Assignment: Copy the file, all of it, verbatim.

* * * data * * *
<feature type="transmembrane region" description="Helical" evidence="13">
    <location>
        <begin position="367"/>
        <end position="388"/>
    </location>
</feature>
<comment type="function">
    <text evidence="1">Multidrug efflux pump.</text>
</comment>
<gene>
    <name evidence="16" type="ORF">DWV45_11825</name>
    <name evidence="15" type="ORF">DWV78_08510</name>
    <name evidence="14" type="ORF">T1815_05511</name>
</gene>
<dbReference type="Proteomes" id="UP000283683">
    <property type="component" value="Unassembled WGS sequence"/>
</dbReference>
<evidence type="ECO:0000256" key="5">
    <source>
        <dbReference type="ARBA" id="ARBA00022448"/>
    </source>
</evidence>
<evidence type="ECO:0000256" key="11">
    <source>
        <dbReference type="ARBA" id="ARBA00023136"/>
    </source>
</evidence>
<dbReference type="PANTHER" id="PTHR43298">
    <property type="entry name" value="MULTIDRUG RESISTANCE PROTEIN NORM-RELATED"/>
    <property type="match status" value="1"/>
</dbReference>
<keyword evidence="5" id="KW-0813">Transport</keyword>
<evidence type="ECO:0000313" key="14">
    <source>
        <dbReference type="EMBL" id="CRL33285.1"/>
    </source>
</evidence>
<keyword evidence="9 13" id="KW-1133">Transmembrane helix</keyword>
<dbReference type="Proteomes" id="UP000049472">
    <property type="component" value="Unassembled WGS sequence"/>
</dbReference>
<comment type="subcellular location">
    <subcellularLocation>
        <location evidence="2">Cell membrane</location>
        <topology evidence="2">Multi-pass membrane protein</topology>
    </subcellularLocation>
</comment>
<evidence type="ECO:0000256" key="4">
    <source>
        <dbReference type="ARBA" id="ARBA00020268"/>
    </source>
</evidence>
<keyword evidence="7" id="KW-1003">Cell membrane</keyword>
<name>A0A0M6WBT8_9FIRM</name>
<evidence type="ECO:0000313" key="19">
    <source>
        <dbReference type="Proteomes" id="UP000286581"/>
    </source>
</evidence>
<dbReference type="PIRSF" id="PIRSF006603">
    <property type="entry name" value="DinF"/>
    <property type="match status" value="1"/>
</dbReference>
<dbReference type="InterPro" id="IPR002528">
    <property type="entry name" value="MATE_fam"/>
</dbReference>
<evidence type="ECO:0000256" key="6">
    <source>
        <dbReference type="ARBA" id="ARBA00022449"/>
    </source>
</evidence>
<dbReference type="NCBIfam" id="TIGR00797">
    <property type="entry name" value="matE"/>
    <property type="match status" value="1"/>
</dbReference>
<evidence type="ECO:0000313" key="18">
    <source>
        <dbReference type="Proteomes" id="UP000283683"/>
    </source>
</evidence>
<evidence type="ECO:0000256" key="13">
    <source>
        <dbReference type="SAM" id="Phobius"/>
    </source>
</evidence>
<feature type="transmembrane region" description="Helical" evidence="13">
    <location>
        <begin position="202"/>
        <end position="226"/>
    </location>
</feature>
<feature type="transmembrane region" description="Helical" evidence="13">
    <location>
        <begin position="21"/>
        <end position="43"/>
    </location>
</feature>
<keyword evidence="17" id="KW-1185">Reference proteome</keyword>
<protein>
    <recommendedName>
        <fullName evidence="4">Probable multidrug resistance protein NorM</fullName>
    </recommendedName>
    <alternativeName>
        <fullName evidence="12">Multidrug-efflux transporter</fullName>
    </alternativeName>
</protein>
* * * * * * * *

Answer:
<feature type="transmembrane region" description="Helical" evidence="13">
    <location>
        <begin position="367"/>
        <end position="388"/>
    </location>
</feature>
<comment type="function">
    <text evidence="1">Multidrug efflux pump.</text>
</comment>
<gene>
    <name evidence="16" type="ORF">DWV45_11825</name>
    <name evidence="15" type="ORF">DWV78_08510</name>
    <name evidence="14" type="ORF">T1815_05511</name>
</gene>
<dbReference type="Proteomes" id="UP000283683">
    <property type="component" value="Unassembled WGS sequence"/>
</dbReference>
<evidence type="ECO:0000256" key="5">
    <source>
        <dbReference type="ARBA" id="ARBA00022448"/>
    </source>
</evidence>
<evidence type="ECO:0000256" key="11">
    <source>
        <dbReference type="ARBA" id="ARBA00023136"/>
    </source>
</evidence>
<dbReference type="PANTHER" id="PTHR43298">
    <property type="entry name" value="MULTIDRUG RESISTANCE PROTEIN NORM-RELATED"/>
    <property type="match status" value="1"/>
</dbReference>
<keyword evidence="5" id="KW-0813">Transport</keyword>
<evidence type="ECO:0000313" key="14">
    <source>
        <dbReference type="EMBL" id="CRL33285.1"/>
    </source>
</evidence>
<keyword evidence="9 13" id="KW-1133">Transmembrane helix</keyword>
<dbReference type="Proteomes" id="UP000049472">
    <property type="component" value="Unassembled WGS sequence"/>
</dbReference>
<comment type="subcellular location">
    <subcellularLocation>
        <location evidence="2">Cell membrane</location>
        <topology evidence="2">Multi-pass membrane protein</topology>
    </subcellularLocation>
</comment>
<evidence type="ECO:0000256" key="4">
    <source>
        <dbReference type="ARBA" id="ARBA00020268"/>
    </source>
</evidence>
<keyword evidence="7" id="KW-1003">Cell membrane</keyword>
<name>A0A0M6WBT8_9FIRM</name>
<evidence type="ECO:0000313" key="19">
    <source>
        <dbReference type="Proteomes" id="UP000286581"/>
    </source>
</evidence>
<dbReference type="PIRSF" id="PIRSF006603">
    <property type="entry name" value="DinF"/>
    <property type="match status" value="1"/>
</dbReference>
<dbReference type="InterPro" id="IPR002528">
    <property type="entry name" value="MATE_fam"/>
</dbReference>
<evidence type="ECO:0000256" key="6">
    <source>
        <dbReference type="ARBA" id="ARBA00022449"/>
    </source>
</evidence>
<dbReference type="NCBIfam" id="TIGR00797">
    <property type="entry name" value="matE"/>
    <property type="match status" value="1"/>
</dbReference>
<evidence type="ECO:0000313" key="18">
    <source>
        <dbReference type="Proteomes" id="UP000283683"/>
    </source>
</evidence>
<evidence type="ECO:0000256" key="13">
    <source>
        <dbReference type="SAM" id="Phobius"/>
    </source>
</evidence>
<feature type="transmembrane region" description="Helical" evidence="13">
    <location>
        <begin position="202"/>
        <end position="226"/>
    </location>
</feature>
<feature type="transmembrane region" description="Helical" evidence="13">
    <location>
        <begin position="21"/>
        <end position="43"/>
    </location>
</feature>
<keyword evidence="17" id="KW-1185">Reference proteome</keyword>
<protein>
    <recommendedName>
        <fullName evidence="4">Probable multidrug resistance protein NorM</fullName>
    </recommendedName>
    <alternativeName>
        <fullName evidence="12">Multidrug-efflux transporter</fullName>
    </alternativeName>
</protein>